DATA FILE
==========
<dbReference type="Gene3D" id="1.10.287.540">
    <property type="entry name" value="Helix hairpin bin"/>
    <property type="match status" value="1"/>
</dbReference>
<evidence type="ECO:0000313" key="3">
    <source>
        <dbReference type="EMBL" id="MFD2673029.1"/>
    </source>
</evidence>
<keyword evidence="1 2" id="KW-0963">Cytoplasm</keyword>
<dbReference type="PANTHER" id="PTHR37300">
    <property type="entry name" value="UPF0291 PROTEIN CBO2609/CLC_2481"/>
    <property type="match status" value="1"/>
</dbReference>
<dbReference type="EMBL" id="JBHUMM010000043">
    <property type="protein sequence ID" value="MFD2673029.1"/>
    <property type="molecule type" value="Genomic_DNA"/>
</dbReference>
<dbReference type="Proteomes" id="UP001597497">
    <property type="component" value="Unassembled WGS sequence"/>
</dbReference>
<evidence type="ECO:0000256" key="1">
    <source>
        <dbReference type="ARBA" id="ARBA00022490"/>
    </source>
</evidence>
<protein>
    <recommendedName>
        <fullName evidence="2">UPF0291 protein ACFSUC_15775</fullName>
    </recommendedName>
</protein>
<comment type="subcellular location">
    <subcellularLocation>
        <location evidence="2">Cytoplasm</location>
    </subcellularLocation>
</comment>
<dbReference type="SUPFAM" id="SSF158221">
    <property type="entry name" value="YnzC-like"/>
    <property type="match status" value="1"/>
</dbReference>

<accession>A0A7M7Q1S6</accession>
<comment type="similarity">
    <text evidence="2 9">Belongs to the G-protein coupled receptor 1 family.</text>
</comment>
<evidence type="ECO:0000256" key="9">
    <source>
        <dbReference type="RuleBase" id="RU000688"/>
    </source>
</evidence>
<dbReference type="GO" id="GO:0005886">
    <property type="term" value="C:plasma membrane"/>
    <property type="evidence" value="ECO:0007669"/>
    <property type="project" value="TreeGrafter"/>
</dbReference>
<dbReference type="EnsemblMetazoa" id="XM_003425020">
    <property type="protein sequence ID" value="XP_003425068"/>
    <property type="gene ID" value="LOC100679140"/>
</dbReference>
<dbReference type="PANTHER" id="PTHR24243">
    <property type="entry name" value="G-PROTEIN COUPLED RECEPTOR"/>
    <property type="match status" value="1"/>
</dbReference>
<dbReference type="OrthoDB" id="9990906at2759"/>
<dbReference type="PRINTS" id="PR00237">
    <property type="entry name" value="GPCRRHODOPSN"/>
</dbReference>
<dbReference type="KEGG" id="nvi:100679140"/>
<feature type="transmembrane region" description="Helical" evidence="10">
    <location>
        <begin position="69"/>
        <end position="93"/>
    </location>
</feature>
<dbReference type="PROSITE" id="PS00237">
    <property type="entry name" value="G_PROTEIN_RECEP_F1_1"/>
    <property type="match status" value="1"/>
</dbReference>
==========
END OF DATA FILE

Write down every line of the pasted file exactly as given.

<dbReference type="Gene3D" id="1.10.287.540">
    <property type="entry name" value="Helix hairpin bin"/>
    <property type="match status" value="1"/>
</dbReference>
<evidence type="ECO:0000313" key="3">
    <source>
        <dbReference type="EMBL" id="MFD2673029.1"/>
    </source>
</evidence>
<keyword evidence="1 2" id="KW-0963">Cytoplasm</keyword>
<dbReference type="PANTHER" id="PTHR37300">
    <property type="entry name" value="UPF0291 PROTEIN CBO2609/CLC_2481"/>
    <property type="match status" value="1"/>
</dbReference>
<dbReference type="EMBL" id="JBHUMM010000043">
    <property type="protein sequence ID" value="MFD2673029.1"/>
    <property type="molecule type" value="Genomic_DNA"/>
</dbReference>
<dbReference type="Proteomes" id="UP001597497">
    <property type="component" value="Unassembled WGS sequence"/>
</dbReference>
<evidence type="ECO:0000256" key="1">
    <source>
        <dbReference type="ARBA" id="ARBA00022490"/>
    </source>
</evidence>
<protein>
    <recommendedName>
        <fullName evidence="2">UPF0291 protein ACFSUC_15775</fullName>
    </recommendedName>
</protein>
<comment type="subcellular location">
    <subcellularLocation>
        <location evidence="2">Cytoplasm</location>
    </subcellularLocation>
</comment>
<dbReference type="SUPFAM" id="SSF158221">
    <property type="entry name" value="YnzC-like"/>
    <property type="match status" value="1"/>
</dbReference>

<accession>A0A7M7Q1S6</accession>
<comment type="similarity">
    <text evidence="2 9">Belongs to the G-protein coupled receptor 1 family.</text>
</comment>
<evidence type="ECO:0000256" key="9">
    <source>
        <dbReference type="RuleBase" id="RU000688"/>
    </source>
</evidence>
<dbReference type="GO" id="GO:0005886">
    <property type="term" value="C:plasma membrane"/>
    <property type="evidence" value="ECO:0007669"/>
    <property type="project" value="TreeGrafter"/>
</dbReference>
<dbReference type="EnsemblMetazoa" id="XM_003425020">
    <property type="protein sequence ID" value="XP_003425068"/>
    <property type="gene ID" value="LOC100679140"/>
</dbReference>
<dbReference type="PANTHER" id="PTHR24243">
    <property type="entry name" value="G-PROTEIN COUPLED RECEPTOR"/>
    <property type="match status" value="1"/>
</dbReference>
<dbReference type="OrthoDB" id="9990906at2759"/>
<dbReference type="PRINTS" id="PR00237">
    <property type="entry name" value="GPCRRHODOPSN"/>
</dbReference>
<dbReference type="KEGG" id="nvi:100679140"/>
<feature type="transmembrane region" description="Helical" evidence="10">
    <location>
        <begin position="69"/>
        <end position="93"/>
    </location>
</feature>
<dbReference type="PROSITE" id="PS00237">
    <property type="entry name" value="G_PROTEIN_RECEP_F1_1"/>
    <property type="match status" value="1"/>
</dbReference>